He showed no love for himself. Angry, prideful, legalists are the most miserable people I’ve ever encountered. I think the person they love least is themselves. Instead of repenting and believing, they judge, blame, and compare. It gives them a temporary high to cope with the pain of self-loathing. The elder brother should have embraced the father for embracing the brother, he should have joined the party, loosened up, and had a good time reveling in God's love. He deprived himself, because he did not love himself, because he did not love his father and his brother.
There is more to the gospel than John 3:16, but that is certainly a great place to start. For the gospel deals with sin and rebellion, requires repentance and faith, teaches the great doctrines of justification, sanctification, and glorification. But it begins and ends with the greatest gift: love.
A person remains a prodigal when they refuse to embrace grace.
I have myopia and cannot see past my nose. There are corrective lenses for this, and with them though I was once blind, now I see. I have arthritis in my knees and I cannot run and jump like I used to. There is a correction for this, it’s called the fountain of youth, and I haven’t found it yet. I was once a lost person, a prodigal to the extreme, and I could not see God nor run to Him. There is only one cure for this. It is the grace of God.
The elder brother remained a prodigal because he failed to see grace in his father’s actions toward his younger brother. He would have preferred his sibling be punished and banished. But the gracious father gave him forgiveness and redemption. “An eye for an eye will make the whole world blind,” Gandhi said. Indeed, the younger son spit in his father’s eye, so to speak, but the father returned only tears of rejoicing upon his repentance. The older brother would have preferred spit. He was blind, you see, blind to the grace and goodness of the father.
The elder brother remained a prodigal because he failed to grasp grace in his father’s attitude towards himself. He tried to impress the father with his litany of works. The father appreciated them, no doubt, but he did not want his son’s works, he just wanted his son. Come on in, the father said, all I have is yours, the father said, join the party, the father said, but the elder son said no.
Let us reflect upon the great theological treatise of Ephesians 2:8-10. Grace is preeminent. Faith is grace’s gift. Works cannot merit unmerited favor. Works are a fatal substitute for faith. Works flow from grace through faith. Get these things out of order, as the elder son did, and you will die a prodigal, much farther from the father’s house than the younger son ever ventured.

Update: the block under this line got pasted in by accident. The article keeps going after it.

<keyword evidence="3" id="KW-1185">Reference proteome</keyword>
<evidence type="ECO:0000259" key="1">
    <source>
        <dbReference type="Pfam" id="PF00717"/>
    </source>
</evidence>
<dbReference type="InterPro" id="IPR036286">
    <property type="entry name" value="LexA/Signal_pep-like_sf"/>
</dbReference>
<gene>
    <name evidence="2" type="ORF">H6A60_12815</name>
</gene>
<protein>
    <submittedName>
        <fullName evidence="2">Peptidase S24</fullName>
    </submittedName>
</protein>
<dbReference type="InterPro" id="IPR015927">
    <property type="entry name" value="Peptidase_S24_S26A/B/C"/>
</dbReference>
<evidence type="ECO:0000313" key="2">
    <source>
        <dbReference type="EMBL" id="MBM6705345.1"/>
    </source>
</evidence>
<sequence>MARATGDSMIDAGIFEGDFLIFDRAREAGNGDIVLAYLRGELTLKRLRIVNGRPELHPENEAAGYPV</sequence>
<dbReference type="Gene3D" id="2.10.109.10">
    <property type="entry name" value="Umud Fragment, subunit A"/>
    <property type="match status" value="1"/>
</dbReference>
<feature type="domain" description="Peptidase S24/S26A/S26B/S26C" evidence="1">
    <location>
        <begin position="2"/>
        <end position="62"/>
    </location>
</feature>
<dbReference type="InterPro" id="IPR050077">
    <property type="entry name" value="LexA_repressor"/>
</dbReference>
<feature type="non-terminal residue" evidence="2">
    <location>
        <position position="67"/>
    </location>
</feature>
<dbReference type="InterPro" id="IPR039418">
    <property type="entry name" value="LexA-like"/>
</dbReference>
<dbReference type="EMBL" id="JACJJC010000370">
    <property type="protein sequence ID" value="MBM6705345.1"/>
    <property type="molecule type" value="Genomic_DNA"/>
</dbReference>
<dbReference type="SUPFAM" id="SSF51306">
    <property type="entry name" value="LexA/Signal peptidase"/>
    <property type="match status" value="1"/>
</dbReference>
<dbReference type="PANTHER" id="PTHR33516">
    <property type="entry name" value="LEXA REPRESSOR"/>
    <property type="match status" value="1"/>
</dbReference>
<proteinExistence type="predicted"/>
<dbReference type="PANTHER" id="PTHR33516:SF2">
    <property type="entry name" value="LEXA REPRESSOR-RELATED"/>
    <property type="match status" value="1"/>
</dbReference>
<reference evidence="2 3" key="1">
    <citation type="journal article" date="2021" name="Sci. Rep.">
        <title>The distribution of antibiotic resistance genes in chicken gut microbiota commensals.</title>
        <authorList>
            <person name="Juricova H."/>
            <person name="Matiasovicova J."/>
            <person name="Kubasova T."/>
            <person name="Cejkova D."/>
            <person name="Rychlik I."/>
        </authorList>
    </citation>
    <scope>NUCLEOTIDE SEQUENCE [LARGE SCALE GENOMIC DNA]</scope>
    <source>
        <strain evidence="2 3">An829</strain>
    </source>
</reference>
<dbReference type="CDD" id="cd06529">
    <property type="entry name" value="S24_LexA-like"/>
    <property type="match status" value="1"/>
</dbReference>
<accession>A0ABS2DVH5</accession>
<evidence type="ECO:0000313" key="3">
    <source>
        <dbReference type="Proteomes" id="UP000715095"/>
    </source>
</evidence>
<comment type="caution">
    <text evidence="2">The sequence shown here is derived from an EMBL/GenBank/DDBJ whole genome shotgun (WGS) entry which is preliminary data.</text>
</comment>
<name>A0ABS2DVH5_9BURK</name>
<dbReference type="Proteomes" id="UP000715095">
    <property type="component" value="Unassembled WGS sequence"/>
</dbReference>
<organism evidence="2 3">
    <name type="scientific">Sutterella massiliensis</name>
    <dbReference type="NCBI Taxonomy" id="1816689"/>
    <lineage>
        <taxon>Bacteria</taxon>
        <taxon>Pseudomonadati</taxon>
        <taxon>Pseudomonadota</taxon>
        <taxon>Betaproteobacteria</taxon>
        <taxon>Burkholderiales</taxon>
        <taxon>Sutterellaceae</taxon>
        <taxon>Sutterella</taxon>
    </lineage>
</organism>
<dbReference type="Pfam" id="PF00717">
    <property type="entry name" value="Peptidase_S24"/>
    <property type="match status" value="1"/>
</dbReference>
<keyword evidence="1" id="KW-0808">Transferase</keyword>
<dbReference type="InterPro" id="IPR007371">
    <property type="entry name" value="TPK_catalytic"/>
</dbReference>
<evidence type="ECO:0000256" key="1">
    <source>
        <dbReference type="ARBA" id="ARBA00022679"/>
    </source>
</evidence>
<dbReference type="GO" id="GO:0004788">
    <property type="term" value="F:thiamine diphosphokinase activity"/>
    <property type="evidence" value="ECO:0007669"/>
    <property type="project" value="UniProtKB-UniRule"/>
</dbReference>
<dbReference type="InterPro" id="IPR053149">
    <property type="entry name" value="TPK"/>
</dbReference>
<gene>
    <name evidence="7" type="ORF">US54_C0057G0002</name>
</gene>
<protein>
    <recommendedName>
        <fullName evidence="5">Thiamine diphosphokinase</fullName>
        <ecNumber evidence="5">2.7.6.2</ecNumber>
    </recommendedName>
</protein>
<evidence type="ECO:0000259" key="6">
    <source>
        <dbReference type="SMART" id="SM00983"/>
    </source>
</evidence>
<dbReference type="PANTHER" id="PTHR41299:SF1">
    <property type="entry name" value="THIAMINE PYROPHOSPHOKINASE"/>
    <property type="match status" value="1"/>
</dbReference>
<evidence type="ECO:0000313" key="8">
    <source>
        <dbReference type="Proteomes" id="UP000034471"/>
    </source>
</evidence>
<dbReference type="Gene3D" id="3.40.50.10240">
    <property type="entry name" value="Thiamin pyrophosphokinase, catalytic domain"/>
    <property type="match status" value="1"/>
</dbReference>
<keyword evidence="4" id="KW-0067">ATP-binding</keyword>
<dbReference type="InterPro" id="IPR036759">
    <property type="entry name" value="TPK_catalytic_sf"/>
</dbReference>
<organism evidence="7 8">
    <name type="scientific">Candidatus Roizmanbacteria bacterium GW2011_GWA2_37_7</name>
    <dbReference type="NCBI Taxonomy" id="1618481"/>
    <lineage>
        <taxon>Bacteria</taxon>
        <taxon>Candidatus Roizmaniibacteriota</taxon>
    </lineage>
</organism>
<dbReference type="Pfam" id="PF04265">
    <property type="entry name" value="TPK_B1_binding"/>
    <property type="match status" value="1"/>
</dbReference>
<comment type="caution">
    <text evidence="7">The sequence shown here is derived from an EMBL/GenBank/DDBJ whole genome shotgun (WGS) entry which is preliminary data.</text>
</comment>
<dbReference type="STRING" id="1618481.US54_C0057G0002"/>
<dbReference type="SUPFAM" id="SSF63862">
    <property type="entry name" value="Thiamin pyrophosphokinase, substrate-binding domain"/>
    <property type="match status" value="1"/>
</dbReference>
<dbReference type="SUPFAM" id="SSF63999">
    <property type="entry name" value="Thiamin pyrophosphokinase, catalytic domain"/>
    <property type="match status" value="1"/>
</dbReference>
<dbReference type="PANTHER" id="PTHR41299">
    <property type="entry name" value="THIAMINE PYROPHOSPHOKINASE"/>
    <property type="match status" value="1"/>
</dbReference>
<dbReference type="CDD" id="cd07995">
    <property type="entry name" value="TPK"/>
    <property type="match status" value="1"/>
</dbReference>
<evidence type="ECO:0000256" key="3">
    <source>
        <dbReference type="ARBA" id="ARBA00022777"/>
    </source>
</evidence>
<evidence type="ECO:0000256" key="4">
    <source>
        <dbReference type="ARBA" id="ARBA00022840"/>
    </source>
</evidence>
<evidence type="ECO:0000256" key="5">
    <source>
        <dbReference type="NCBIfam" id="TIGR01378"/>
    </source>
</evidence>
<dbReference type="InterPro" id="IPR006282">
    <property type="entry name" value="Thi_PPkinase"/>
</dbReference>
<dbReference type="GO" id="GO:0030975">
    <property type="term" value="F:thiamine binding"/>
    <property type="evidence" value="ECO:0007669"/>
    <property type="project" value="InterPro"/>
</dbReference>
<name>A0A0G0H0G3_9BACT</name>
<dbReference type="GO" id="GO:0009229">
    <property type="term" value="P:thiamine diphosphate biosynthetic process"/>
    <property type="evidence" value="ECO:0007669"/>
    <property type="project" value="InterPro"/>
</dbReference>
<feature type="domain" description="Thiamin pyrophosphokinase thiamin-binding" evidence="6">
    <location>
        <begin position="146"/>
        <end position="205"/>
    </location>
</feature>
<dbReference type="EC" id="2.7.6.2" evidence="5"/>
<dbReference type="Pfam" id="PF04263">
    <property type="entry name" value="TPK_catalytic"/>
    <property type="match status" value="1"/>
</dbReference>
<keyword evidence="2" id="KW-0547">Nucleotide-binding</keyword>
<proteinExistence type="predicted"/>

Sometimes people who are the closest to grace totally miss it. This was true of so many Jews in Jesus’ day and so many church members in ours. No wonder Jesus said about prodigals everywhere, “Many will say to me, 'Lord, Lord, did we [do this, do that, do the other thing] in your name?’ And then will I declare to them, 'I never knew you; depart from me, you workers of lawlessness’” (ref. Matthew 7:22-23).
A person remains a prodigal when they refuse to come into the father’s house.
Admittedly, Jesus’ story leaves us hanging. So, all we can do is go with the facts and look at the last thing the elder brother did. “He … refused to go in” (ref. vs. 28). Maybe he was a vegetarian and didn’t want any fattened calf. Maybe he was a Baptist, turned off by the wine, music, and dancing. Certainly he was a legalist with, in the words of Haddon Robinson, one eye on his prideful self, one eye on his sinful brother, and no eye left for God. Evidently, he remained a prodigal, too, on the outside looking in.
Prodigals everywhere will be absent from church this Sunday and many will be found in the pews. Prodigals everywhere will continue to run from God with their eyes wide open and worship God with their eyes wide shut. Prodigals everywhere will continue to be smug in their decisions to live life on their terms, not God’s, clothed in both secularism and religion. Until they discover the love and grace of God, they will remain prodigals, too.
God loves you. Essentially all He wants if for you to love him back, without reservation. Love Him with all of your heart, mind, soul, and strength. You can see Him, but only with the eyes of love.
God is gracious to you. Essentially all He wants is for you to accept His grace, by faith, in the perfect person and work of His Son Jesus Christ, who preached these parables, gave His life, and rules and reigns forevermore. You do not have to run to grace, grace will run to you. As a matter of fact, it is right here in Luke 15.
Dr. Charles F. "Chuck" DeVane, Jr., is the Pastor of Lake Hamilton Baptist Church in Hot Springs, Arkansas. His weekly sermon article, "The Gospel Truth," has been published in newspapers in Arkansas and Georgia. Dr. DeVane is a graduate of Gordon-Conwell Theological Seminary and has served in the pastorate for over 20 years. Contact Pastor Chuck at PastorChuck@lakehamiltonbaptistchurch.org